"FREE ENERGY" AS SEEN ON BRITISH T.V.
by Harold Aspden
From: NEN, Vol. 3, No. 9, February 1996, pp. 10-12.
On Sunday, 17 December 1995, viewers in U.K. saw an hour-long T V. program which, at long last, puts across the clear message that "free energy" is on the way. In our New Energy News forum we already know much of the substance of what was covered, but it may be of interest to have this report.
The program was featured in the EQUINOX series which appears periodically on our T.V. Channel 4, its title being "It Runs On Water."
In the opening stages Arthur C. Clarke explained how there were four stages in the way scientists react to the development of anything of a revolutionary nature. "Free energy" was now working its way through these four stages of reaction, which were:
a) "It's nonsense,"
b) "It is not important,"
c) "I always said it was a good idea," and
d) "I thought of it first."
The scene moved to Rome, Georgia where Jim Griggs of Hydrodynamics, Inc. demonstrated the assembly and operation of a "hydrosonic water pump" which operated over-unity by producing hot water or steam with energy in excess of the electrical energy input to the pump motor. "Over-unity" was confirmed by satisfied customers, including the Albany Fire Station, where engineers from the "local university" and the "local power company" had been called in to verify the over-100% efficiency.
The presentation was impressive. A drum-type rotor close-fitting within a cylindrical housing had numerous holes In its surface, which presumably produced vortices and turbulence and acted as a pump driving water through the apparatus.
The "problem" it seemed was that Jim Griggs was not a scientist cast from the academic mold, so the technology had to be somewhat suspect - even though it worked!
I was impressed, as were many of my friends who saw this T.V. program, but I later, on reflection, found myself asking why we were not assured that the pump housing was not, in fact, cooling down.
To operate over-unity, a pump producing hot water must either capture "aether" energy or so-called zero-point" energy to cool the aether or it must cool the pump housing to keep the energy balance. The latter might seem illogical if hot water is being produced just inside the housing, but "logic" cannot be relied upon where "free energy" is concerned. However, the operation of the conventional heat pump needs to be kept in mind, just in case there is a low temperature heat sink (the outer casing of the pump)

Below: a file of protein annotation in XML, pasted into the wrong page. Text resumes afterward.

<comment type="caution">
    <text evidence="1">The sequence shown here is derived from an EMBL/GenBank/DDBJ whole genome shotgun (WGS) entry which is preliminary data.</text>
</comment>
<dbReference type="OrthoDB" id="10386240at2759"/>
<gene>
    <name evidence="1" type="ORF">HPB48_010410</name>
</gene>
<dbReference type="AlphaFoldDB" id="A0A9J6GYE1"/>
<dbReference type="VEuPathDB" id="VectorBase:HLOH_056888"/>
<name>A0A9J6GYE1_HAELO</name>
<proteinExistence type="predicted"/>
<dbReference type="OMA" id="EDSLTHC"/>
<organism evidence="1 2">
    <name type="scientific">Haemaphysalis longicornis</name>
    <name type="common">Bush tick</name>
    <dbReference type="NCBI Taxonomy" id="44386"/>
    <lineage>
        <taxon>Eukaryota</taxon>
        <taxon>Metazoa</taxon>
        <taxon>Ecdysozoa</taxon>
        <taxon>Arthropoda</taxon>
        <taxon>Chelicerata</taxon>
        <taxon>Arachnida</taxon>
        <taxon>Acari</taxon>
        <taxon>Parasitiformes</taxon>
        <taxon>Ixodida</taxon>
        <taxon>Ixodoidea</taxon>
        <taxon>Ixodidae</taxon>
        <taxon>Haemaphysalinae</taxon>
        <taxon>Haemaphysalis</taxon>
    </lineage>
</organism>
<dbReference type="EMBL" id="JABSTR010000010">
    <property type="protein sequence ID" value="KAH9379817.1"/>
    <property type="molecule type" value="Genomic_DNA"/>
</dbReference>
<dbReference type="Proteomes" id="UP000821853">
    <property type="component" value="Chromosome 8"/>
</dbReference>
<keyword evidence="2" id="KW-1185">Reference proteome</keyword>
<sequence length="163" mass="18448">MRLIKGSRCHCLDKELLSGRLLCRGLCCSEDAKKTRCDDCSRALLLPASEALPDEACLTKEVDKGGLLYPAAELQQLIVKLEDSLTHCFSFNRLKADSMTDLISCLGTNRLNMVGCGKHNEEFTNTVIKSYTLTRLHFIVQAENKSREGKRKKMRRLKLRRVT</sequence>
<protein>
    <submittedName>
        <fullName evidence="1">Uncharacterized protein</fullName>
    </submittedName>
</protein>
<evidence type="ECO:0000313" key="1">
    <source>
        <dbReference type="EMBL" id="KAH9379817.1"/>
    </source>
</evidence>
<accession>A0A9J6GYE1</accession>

Commentary by Frank Close, who is in charge of theoretical physics at the Rutherford Laboratory, in U.K., then assured us that if excess energy production could be demonstrated it would overturn 300 years of experience by breaching the Principle of Conservation of Energy. That was enough reason for him to remain at the first stage of Arthur Clarke's introduction.
To counter that, Paul Czysz, Professor of Aeronautics at St. Louis University, then took up the theme in a positive way. He was well past the second stage in Clarke's list, but not quite at the third. The reaction "It's important; we should be taking it seriously" would best describe his stance.
Next came reference to Tesla and from there we were introduced to the Chernetskii theme, 5:1 over-unity power generation in Moscow using plasma arc discharges. This we knew about from the Novosti Press release 03NTO-890717CMO4 in 1989. The facade of an academic institution in Moscow appeared on the T.V. screen. Then there were shots of an apparatus working and illuminating a set of lamps. Hal Puthoff had visited Chernetskii in 1991 to witness the device working, but sadly Professor Chernetskii had died shortly after that, in 1992, and that free energy pursuit had not been taken up.
Upon hearing this my thoughts switched to the Correa research findings in Canada and the U.S. patented discovery of how to generate electrical power with similar "free energy" gain using plasma arc discharge techniques. Of particular importance here is that the U.S. Patent Office has actually granted the Correa patents [NEN Dec. 1995, p 5] even though they are very clearly biased on performance efficiency data well over unity. This is in sharp contrast with their posture on cold fusion, where the patent examiner takes the law into his own hands, as it were, meaning the laws of physics rather than patent law.
I note something I heard from a later discussion with a U.K. colleague, who had first told me about this T.V. documentary while it was being put together, on the point on how this plasma tube demonstration was obtained. Based on the data in the Novosti Press Release a mock up demonstration had been set up in London at the Royal Institution where Michael Faraday made his discoveries.
We were therefore taking strength from what Hal Puthoff had to say about his Moscow visit: "It was a dramatic demonstration." "I was impressed ... didn't sleep that night ... was it a trick?" On his return to Austin, Texas, Hal Puthoff arranged for Chernetskii to be invited to USA to further the research, but Chernetskii's decease precluded that. The commentator then said "No one has taken up his research."